Just purchased a used 2006 Hyundai Santa Fe, and after about 5 days the Engine Check light has started coming on and the engine idles 'rough', like its sputtering. Otherwise the car performs fine. Last night the engine light was lit (always on) and then after about 10 minutes driving home, it started flashing. The manual says its emissions related but makes no distinction between flashing and always on. Q1: It is safe for me to drive this to the dealer? (Towing is costly compared to driving - and if I am not likely to blow it up/cause more significant damage, I'd prefer to drive it in myself) Q2: The timing is very coincidental (days after purchase) The vehicle was inspected by a third party and serviced before being handed over to me - it has 130,000 kilometers on the Odo. Is this likely a 'bad luck situation' or could this be misrepresentation? If they 'tweaked' the engine check light, what should I ask the vehicle service tech to look for when I take it in? Thanks!!
Santa Fe - Engine Check Light Flashing, "Rough Idle"/Sputtering on 2006 Hyundai Santa Fe
by sghyundaiowner in Austin, TX on December 05, 2011
3 answers 3 comments
ANSWER by daveer on December 05, 2011
The check engine light comes on when the vehicles control module sees a problem. It starts flashing when the control module sees a problem that is potentially damaging the catalytic converter such as a continuous misfire. Depending on how far you have to go it would probably be OK to drive it in. I would avoid highway speeds and limit it to a few miles. I doubt it is any kind of misrepresentation. Could even be as simple as a plug wire or coil pack did not get on a plug properly during service. Did you get any tune work done. If so I would check that first.
Nice, thank you for the quick response! I too would like to think this is a coincidence about the timing, but will be off to the workshop now. Thanks for the recommendation about the taking heed of the flashing light.
ANSWER by csubak30 on December 05, 2011
If you can get the check engine light to stay on go to an autozone and get a free 'engine trouble code readout'. The problem sounds like 'misfiring' caused by a faulty spark plug or bad spark plug coil pack. The readout will tell you which cylinder is misfiring and then you can change it out. I've had the same occurance on my ford escape and ranger always turned out to be the coil.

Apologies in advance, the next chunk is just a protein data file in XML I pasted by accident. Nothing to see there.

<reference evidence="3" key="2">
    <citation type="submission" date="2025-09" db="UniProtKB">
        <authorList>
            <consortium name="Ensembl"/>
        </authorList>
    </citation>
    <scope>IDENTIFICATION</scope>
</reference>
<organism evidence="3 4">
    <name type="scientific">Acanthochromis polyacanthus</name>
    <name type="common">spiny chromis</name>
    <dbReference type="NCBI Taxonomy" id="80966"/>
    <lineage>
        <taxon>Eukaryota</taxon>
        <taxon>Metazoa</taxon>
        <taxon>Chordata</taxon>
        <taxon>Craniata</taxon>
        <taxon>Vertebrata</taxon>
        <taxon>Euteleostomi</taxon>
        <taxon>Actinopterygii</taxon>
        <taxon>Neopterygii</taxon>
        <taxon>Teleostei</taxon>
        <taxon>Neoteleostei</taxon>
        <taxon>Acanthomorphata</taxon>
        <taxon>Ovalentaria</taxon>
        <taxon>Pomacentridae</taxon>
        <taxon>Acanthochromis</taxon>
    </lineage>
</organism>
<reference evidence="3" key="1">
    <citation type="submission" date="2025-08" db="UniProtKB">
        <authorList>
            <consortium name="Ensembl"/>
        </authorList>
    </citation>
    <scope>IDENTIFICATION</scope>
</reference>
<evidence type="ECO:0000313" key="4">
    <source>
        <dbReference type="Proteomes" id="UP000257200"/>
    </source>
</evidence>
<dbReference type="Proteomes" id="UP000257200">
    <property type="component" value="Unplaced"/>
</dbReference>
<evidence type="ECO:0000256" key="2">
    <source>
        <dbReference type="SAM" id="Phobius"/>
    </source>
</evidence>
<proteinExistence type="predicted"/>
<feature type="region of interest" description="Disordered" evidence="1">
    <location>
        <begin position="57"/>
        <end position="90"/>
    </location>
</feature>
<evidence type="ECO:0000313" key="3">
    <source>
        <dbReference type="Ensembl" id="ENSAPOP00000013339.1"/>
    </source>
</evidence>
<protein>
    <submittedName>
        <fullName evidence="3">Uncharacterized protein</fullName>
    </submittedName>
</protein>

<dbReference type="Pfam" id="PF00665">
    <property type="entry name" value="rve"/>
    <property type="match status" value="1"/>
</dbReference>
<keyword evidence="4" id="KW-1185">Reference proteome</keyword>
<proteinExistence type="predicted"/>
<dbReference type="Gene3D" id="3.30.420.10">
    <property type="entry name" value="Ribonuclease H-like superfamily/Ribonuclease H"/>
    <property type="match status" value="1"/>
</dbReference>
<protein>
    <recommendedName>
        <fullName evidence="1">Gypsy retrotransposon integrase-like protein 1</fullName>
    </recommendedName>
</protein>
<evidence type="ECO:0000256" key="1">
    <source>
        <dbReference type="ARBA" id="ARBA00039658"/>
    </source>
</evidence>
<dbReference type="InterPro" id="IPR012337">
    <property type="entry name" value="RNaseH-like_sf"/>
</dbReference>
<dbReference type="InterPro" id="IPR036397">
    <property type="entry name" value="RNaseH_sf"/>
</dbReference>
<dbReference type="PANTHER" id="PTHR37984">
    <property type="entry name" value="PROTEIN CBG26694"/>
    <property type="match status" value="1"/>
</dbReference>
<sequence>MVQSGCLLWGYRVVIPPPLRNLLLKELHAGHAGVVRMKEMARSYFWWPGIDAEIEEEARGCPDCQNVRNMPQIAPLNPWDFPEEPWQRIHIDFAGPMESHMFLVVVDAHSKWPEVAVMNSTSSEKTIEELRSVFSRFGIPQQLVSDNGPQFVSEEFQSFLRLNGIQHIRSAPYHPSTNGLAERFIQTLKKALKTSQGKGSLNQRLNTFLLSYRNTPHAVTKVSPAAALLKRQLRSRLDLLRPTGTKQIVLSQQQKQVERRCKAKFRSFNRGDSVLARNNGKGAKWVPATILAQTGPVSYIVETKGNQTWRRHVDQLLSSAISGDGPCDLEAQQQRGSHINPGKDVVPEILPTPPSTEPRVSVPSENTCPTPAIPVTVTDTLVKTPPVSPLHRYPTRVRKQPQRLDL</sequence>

Good to know and tanks for sharing your ideas for a solution as well as answering my question! I will be sure to pass it onto the workshop personnel. All the best.
ANSWER by patrick mannion on December 05, 2011
Its easy to turn off a check engine light, if they just turned off he light a professional scan tool can check "monitor status", if the light was just recently turned off the evap, cat converter and misfire diagnostics probably will probably not be in a passed state right now.A flashing check engine light should not be driven as damage may occur to the catalytic converter. Hyundai as a car manufacturer put a lot of free technical information and workshop manuals on line for Hyundai owners. Check out www.hmaservice.com lots of great information. Reading the codes is the first place to start to fix the problem with the car. If the car has higher mileage make sure the timing belt was changed very important in that car.
Absolutely fabulous reply Partick! Many thanks for all the detail. I will be sure to ask about the 'monitor status' and am off to the workshop now. Out of curiosity, If I take it back to the workshop recommended by the dealer, can they 'reset' or otherwise obscure the "Monitor Status" readings should I take the vehicle to another workshop and ask them for a second opinion? -> It is possible this is a coincidence, and I would like to think the dealer and their recommended workshop are trustworthy, but would like to cover my bases if they come back with a $$$$ quote. Best regards!